One such study showed that the administration of MMC for haze prophylaxis following PRK did not have a significant effect on quantitative endothelial cell density or qualitative morphometric parameters.5

    Dr. Sher has used 0.02 percent MMC in all cases of PRK over the last three years and has not had any complications from its use or anything more than trace haze, even on surface treatments over prior RK, PRK or LASIK.

    Next Step

    What’s on the horizon for reducing healing time after PRK? Some experimental approaches, such as eyedrops and contact lenses fabricated from amniotic membrane, have the potential to speed epithelial healing. “Amniotic membrane drops and contacts are a very exciting area, and they could have tremendous potential. However, the research is still preliminary. Their routine use is still a long way off, and so we have to regard this modality as investigational,” Dr. Trattler said.

    Oral pain agents. Beyond topical approaches to post-PRK pain, such as bandage soft contacts, cold saline, ice, anesthetics and NSAIDs, an increasing number of opthalmologists are considering antiseizure medications—gabapentin (Neurontin) and pregabalin (Lyrica)—for pain management. A study just published in the American Journal of Ophthalmology compared oxycodone plus acetaminophen (Percocet) after PRK with gabapentin in 141 patients. The patients’ rating of their pain in both groups was similar, although gabapentin was associated with significantly more frequent use of anesthetic eyedrops.6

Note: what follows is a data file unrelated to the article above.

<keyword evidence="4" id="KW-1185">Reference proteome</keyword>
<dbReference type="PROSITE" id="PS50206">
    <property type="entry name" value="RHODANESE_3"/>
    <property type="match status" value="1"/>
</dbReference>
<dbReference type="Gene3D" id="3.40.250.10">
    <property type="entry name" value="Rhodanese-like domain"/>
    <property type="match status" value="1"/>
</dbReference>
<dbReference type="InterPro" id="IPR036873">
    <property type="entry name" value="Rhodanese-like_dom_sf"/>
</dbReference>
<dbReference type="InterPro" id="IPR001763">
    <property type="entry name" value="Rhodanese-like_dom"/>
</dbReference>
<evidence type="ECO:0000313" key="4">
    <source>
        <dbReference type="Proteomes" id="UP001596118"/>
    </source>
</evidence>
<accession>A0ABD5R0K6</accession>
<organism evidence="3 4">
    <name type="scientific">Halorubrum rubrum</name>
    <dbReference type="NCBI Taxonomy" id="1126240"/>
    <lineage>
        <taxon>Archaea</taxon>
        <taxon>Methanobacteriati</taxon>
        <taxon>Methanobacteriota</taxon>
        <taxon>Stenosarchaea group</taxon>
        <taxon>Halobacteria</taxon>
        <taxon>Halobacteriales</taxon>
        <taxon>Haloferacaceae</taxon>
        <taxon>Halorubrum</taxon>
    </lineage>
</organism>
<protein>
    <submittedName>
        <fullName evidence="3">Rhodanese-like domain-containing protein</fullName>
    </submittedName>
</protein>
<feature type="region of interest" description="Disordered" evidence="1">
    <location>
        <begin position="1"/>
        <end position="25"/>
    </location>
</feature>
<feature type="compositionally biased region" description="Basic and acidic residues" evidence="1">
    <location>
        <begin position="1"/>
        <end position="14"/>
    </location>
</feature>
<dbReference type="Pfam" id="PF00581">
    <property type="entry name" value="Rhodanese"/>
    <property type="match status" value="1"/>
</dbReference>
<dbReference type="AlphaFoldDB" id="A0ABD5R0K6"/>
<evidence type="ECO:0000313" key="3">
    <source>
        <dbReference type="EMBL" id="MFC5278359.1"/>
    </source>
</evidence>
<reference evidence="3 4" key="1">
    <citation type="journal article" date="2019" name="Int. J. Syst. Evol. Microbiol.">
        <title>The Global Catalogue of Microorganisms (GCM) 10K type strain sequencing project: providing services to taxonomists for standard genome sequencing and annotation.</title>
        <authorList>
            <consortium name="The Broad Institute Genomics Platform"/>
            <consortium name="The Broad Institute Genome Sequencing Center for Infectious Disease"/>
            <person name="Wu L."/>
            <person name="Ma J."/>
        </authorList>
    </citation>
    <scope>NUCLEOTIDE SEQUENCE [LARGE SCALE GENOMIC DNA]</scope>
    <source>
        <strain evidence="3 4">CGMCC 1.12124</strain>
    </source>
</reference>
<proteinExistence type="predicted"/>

Gabapentin and pregabalin work by blocking nerve impulses, but the jury is still out on their effectiveness in treating pain after PRK, according to Dr. Majmudar. Although some ophthalmologists find them effective, others think their effect is modest. They have fewer side effects than narcotics, Dr. Sher said, but they may cause drowsiness and are more costly than older pain medications; he generally does not find them useful.

    Dr. Majmudar added that with all of the accumulated refinements, extreme delays or pain in healing are quite rare. “Most people heal pretty quickly after PRK.”

    1 Trattler, W. B. and S. D. Barnes. Current trends in advanced surface ablation. In press.
    2 Marshall, J. Biomechanics and why surface ablation is so important. Presented at the Fifth International Congress on Epi-LASIK and LASEK Advanced Surface Ablation, September 2006, London.
    3 Barnes, S. D. What one army center has learned. Presented at the Royal Hawaiian Eye Conference, January 2008, Kona.
    4 Trattler, W. B. PRK and LASEK to enhance previous LASIK. Presented at the Royal Hawaiian Eye Conference, January 2006, Kona.
    5 Goldsberry, D. H. et al. J Refract Surg 2007;23(7):724–727.
    6 Nissman S. A. et al. Am J Ophthalmol 2008;145(4):623–629.

    Dr. Majmudar is a speaker for Alcon, Allergan, AMO, Inspire and IOP, Inc. Dr. McDonald consults for Allergan, AMO, Bausch & Lomb, Oasis, Santen and Vistakon. Dr. Sher is a consultant for Ista and Medtronic. Dr. Trattler has received funding for research, consulting and/or speaking from Allergan, AMO, Glaukos, Inspire, Ista, Lenstec, Sirion and Vistakon.